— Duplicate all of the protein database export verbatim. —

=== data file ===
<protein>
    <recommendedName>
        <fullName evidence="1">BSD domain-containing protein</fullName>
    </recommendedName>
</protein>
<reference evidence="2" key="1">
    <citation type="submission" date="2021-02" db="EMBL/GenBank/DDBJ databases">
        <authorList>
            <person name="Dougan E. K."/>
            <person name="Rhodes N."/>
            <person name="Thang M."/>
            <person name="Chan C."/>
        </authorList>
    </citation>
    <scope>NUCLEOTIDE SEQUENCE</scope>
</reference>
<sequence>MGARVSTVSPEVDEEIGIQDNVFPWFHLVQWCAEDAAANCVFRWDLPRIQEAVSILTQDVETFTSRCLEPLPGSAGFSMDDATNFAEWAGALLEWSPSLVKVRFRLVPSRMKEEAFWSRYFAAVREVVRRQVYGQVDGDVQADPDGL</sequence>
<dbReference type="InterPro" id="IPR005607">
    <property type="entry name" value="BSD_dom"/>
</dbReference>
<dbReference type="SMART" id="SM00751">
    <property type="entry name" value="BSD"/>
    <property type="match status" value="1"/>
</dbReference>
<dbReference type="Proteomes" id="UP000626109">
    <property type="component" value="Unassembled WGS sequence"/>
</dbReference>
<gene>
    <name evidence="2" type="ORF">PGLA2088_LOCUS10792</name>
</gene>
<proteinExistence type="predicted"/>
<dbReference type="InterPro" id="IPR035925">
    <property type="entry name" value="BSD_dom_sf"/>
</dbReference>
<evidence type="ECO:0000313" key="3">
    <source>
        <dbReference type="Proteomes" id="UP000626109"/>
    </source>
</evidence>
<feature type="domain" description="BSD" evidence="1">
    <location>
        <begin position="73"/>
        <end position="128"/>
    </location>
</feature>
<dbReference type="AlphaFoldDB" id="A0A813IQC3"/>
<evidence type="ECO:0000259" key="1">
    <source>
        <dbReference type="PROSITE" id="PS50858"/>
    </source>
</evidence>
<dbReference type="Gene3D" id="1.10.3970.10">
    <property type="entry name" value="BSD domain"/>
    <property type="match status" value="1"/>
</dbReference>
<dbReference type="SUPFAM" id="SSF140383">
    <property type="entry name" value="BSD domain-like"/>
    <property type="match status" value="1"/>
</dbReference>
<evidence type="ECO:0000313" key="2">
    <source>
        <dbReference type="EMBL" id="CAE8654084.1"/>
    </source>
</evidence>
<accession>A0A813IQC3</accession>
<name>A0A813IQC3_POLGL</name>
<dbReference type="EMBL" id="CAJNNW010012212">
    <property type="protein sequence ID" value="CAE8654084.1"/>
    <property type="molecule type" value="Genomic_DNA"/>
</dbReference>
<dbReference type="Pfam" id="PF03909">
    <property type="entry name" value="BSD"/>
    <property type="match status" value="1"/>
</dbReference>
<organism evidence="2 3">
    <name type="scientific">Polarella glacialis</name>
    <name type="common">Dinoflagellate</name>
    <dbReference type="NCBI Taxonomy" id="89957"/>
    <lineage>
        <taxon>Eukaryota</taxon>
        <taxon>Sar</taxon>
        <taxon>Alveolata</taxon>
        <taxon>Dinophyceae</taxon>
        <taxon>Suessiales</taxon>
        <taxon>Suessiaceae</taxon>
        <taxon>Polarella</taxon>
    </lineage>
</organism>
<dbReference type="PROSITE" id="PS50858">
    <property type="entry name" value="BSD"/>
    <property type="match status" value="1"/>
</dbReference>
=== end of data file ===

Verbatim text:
<protein>
    <recommendedName>
        <fullName evidence="1">BSD domain-containing protein</fullName>
    </recommendedName>
</protein>
<reference evidence="2" key="1">
    <citation type="submission" date="2021-02" db="EMBL/GenBank/DDBJ databases">
        <authorList>
            <person name="Dougan E. K."/>
            <person name="Rhodes N."/>
            <person name="Thang M."/>
            <person name="Chan C."/>
        </authorList>
    </citation>
    <scope>NUCLEOTIDE SEQUENCE</scope>
</reference>
<sequence>MGARVSTVSPEVDEEIGIQDNVFPWFHLVQWCAEDAAANCVFRWDLPRIQEAVSILTQDVETFTSRCLEPLPGSAGFSMDDATNFAEWAGALLEWSPSLVKVRFRLVPSRMKEEAFWSRYFAAVREVVRRQVYGQVDGDVQADPDGL</sequence>
<dbReference type="InterPro" id="IPR005607">
    <property type="entry name" value="BSD_dom"/>
</dbReference>
<dbReference type="SMART" id="SM00751">
    <property type="entry name" value="BSD"/>
    <property type="match status" value="1"/>
</dbReference>
<dbReference type="Proteomes" id="UP000626109">
    <property type="component" value="Unassembled WGS sequence"/>
</dbReference>
<gene>
    <name evidence="2" type="ORF">PGLA2088_LOCUS10792</name>
</gene>
<proteinExistence type="predicted"/>
<dbReference type="InterPro" id="IPR035925">
    <property type="entry name" value="BSD_dom_sf"/>
</dbReference>
<evidence type="ECO:0000313" key="3">
    <source>
        <dbReference type="Proteomes" id="UP000626109"/>
    </source>
</evidence>
<feature type="domain" description="BSD" evidence="1">
    <location>
        <begin position="73"/>
        <end position="128"/>
    </location>
</feature>
<dbReference type="AlphaFoldDB" id="A0A813IQC3"/>
<evidence type="ECO:0000259" key="1">
    <source>
        <dbReference type="PROSITE" id="PS50858"/>
    </source>
</evidence>
<dbReference type="Gene3D" id="1.10.3970.10">
    <property type="entry name" value="BSD domain"/>
    <property type="match status" value="1"/>
</dbReference>
<dbReference type="SUPFAM" id="SSF140383">
    <property type="entry name" value="BSD domain-like"/>
    <property type="match status" value="1"/>
</dbReference>
<evidence type="ECO:0000313" key="2">
    <source>
        <dbReference type="EMBL" id="CAE8654084.1"/>
    </source>
</evidence>
<accession>A0A813IQC3</accession>
<name>A0A813IQC3_POLGL</name>
<dbReference type="EMBL" id="CAJNNW010012212">
    <property type="protein sequence ID" value="CAE8654084.1"/>
    <property type="molecule type" value="Genomic_DNA"/>
</dbReference>
<dbReference type="Pfam" id="PF03909">
    <property type="entry name" value="BSD"/>
    <property type="match status" value="1"/>
</dbReference>
<organism evidence="2 3">
    <name type="scientific">Polarella glacialis</name>
    <name type="common">Dinoflagellate</name>
    <dbReference type="NCBI Taxonomy" id="89957"/>
    <lineage>
        <taxon>Eukaryota</taxon>
        <taxon>Sar</taxon>
        <taxon>Alveolata</taxon>
        <taxon>Dinophyceae</taxon>
        <taxon>Suessiales</taxon>
        <taxon>Suessiaceae</taxon>
        <taxon>Polarella</taxon>
    </lineage>
</organism>
<dbReference type="PROSITE" id="PS50858">
    <property type="entry name" value="BSD"/>
    <property type="match status" value="1"/>
</dbReference>